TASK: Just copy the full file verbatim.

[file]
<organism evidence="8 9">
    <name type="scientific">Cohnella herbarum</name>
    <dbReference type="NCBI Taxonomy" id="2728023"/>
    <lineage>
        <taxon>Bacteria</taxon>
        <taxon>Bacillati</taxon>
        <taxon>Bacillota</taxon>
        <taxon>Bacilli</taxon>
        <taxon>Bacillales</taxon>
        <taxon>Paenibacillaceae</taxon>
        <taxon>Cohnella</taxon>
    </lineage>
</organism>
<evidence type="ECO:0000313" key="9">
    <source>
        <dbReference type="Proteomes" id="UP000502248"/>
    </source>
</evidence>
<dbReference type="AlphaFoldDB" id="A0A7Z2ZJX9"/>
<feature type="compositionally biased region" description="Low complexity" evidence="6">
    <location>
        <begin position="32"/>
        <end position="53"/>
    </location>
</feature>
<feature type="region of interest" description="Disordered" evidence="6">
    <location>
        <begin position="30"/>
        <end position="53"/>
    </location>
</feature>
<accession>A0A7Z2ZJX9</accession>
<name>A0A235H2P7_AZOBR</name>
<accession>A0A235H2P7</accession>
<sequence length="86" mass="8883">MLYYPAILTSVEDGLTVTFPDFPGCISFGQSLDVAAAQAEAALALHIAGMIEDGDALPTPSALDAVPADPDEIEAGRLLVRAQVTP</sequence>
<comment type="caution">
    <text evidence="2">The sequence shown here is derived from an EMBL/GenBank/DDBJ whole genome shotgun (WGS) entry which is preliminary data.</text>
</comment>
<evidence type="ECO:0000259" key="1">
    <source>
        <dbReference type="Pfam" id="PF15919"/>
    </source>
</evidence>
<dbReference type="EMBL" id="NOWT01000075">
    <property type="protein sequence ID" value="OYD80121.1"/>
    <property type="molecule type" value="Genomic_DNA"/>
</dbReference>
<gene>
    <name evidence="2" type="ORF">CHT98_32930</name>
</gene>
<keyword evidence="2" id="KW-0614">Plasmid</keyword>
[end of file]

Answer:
<organism evidence="8 9">
    <name type="scientific">Cohnella herbarum</name>
    <dbReference type="NCBI Taxonomy" id="2728023"/>
    <lineage>
        <taxon>Bacteria</taxon>
        <taxon>Bacillati</taxon>
        <taxon>Bacillota</taxon>
        <taxon>Bacilli</taxon>
        <taxon>Bacillales</taxon>
        <taxon>Paenibacillaceae</taxon>
        <taxon>Cohnella</taxon>
    </lineage>
</organism>
<evidence type="ECO:0000313" key="9">
    <source>
        <dbReference type="Proteomes" id="UP000502248"/>
    </source>
</evidence>
<dbReference type="AlphaFoldDB" id="A0A7Z2ZJX9"/>
<feature type="compositionally biased region" description="Low complexity" evidence="6">
    <location>
        <begin position="32"/>
        <end position="53"/>
    </location>
</feature>
<feature type="region of interest" description="Disordered" evidence="6">
    <location>
        <begin position="30"/>
        <end position="53"/>
    </location>
</feature>
<accession>A0A7Z2ZJX9</accession>
<name>A0A235H2P7_AZOBR</name>
<accession>A0A235H2P7</accession>
<sequence length="86" mass="8883">MLYYPAILTSVEDGLTVTFPDFPGCISFGQSLDVAAAQAEAALALHIAGMIEDGDALPTPSALDAVPADPDEIEAGRLLVRAQVTP</sequence>
<comment type="caution">
    <text evidence="2">The sequence shown here is derived from an EMBL/GenBank/DDBJ whole genome shotgun (WGS) entry which is preliminary data.</text>
</comment>
<evidence type="ECO:0000259" key="1">
    <source>
        <dbReference type="Pfam" id="PF15919"/>
    </source>
</evidence>
<dbReference type="EMBL" id="NOWT01000075">
    <property type="protein sequence ID" value="OYD80121.1"/>
    <property type="molecule type" value="Genomic_DNA"/>
</dbReference>
<gene>
    <name evidence="2" type="ORF">CHT98_32930</name>
</gene>
<keyword evidence="2" id="KW-0614">Plasmid</keyword>